Season One’s main bad guy (or the Big Bad, as they are known in Buffy-world) is frankly not very interesting: a vampire known as The Master who is imprisoned underground until the last episode. From Season Two onwards, the bad guys become a lot more interesting — funnier, but also more menacing. Part of the payoff for this change is that when the incongruity between Buffy’s two lives is drawn out, it’s not played for laughs any more, but represents a harrowing weight of responsibility that is completely inappropriate for someone at her stage in life. Like many aspects of the second and subsequent seasons, this is first seen towards the end of Season One, and specifically in the final episode. I’ve written before about the quietness of her courage as she goes to face the Master, knowing that her death is prophecied. One of the last things she does before going to meet him is to comfort Willow, who is scared of recent developments but has no idea what lies in store for Buffy. It’s heartbreaking to watch Buffy take the parental role towards Willow, shielding her even then from painful knowledge, and simultaneously steeling herself for the confrontation ahead.
This only works because Gellar is a frankly sensational actor. The writing is very sharp and witty, and the supporting cast are all very good (though all three of them are to some extent stereotypes, so that little subtlety is required of them), but Gellar is several dozen orders of magnitude beyond them, and qualifies as one of the most perfect pieces of casting ever. To be blunt, Buffy is Gellar’s show (which is why the recent talk of making a new version without her is not so much offensive as it is meaningless). She can say a whole world without even opening her mouth, conveying rich cocktails of conflicting emotions. Yet this is done with a light touch — it’s never Academy Award Clip acting, never acting-for-the-sake-of-acting. It’s always done in the service of the story that the show is telling. In that sense it’s deliberately unspectacular — like a great guitarist who plays precisely the right solo, the one that the song needs, rather than the one that will show off his guitar-hero moves. (It astonishes me that Gellar is not getting more and better film work.)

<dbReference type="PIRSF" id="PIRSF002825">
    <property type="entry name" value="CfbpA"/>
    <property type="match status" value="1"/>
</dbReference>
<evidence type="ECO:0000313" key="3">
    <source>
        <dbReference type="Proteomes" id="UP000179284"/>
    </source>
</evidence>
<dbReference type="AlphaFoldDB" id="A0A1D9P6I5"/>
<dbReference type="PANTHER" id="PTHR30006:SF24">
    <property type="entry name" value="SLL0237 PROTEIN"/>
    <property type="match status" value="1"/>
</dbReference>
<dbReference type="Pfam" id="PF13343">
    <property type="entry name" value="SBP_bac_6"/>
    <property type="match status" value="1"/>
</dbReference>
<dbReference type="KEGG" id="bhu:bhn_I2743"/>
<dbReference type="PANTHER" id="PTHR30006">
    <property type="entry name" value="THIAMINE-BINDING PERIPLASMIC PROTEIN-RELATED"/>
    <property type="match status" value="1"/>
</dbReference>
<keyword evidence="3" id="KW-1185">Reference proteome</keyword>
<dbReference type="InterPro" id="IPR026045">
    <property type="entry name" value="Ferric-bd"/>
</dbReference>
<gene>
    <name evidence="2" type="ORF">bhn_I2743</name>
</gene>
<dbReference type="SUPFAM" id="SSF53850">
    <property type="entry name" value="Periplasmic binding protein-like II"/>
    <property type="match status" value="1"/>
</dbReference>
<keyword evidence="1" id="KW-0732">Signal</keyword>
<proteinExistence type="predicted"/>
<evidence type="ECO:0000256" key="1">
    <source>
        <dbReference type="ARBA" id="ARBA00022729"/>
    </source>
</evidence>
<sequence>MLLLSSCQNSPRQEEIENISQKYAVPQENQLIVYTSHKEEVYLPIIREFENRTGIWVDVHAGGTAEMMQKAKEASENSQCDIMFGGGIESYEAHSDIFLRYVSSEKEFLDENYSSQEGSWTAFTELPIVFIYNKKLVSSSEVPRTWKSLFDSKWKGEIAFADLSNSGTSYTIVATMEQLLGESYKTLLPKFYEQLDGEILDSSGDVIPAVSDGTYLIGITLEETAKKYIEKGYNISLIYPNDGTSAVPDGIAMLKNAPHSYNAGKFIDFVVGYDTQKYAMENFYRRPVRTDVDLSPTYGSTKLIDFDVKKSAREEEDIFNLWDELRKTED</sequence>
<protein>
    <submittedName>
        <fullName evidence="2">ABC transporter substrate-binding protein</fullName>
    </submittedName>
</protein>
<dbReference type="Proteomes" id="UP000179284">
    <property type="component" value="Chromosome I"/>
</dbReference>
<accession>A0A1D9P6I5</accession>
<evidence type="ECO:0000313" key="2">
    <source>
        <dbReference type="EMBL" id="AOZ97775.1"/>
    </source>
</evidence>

The bottom line, and I know this is going to sound weird, is that Buffy is realistic.
Yes, I know that the premise is wildly unrealistic. But if there was a sixteen-year-old girl with superpowers whose destiny was to fight vampires and demons, and whose best friends were a couple of nerds and a middle-aged librarian, then it would be just like it’s portrayed in Buffy.
So: go and watch Buffy. Although I’ve written about Season One, it should be clear from what I’ve said that Season Two is a better place to start for most people. (Also, the Season Two box set [amazon.com, amazon.co.uk] is better value than Season One, because there are twice as many episodes.) I’ve deliberately said nothing about the important developments in Season Two, so as to avoid spoilage.
Note that Buffy’s binary search code is provably correct. She is one talented girl.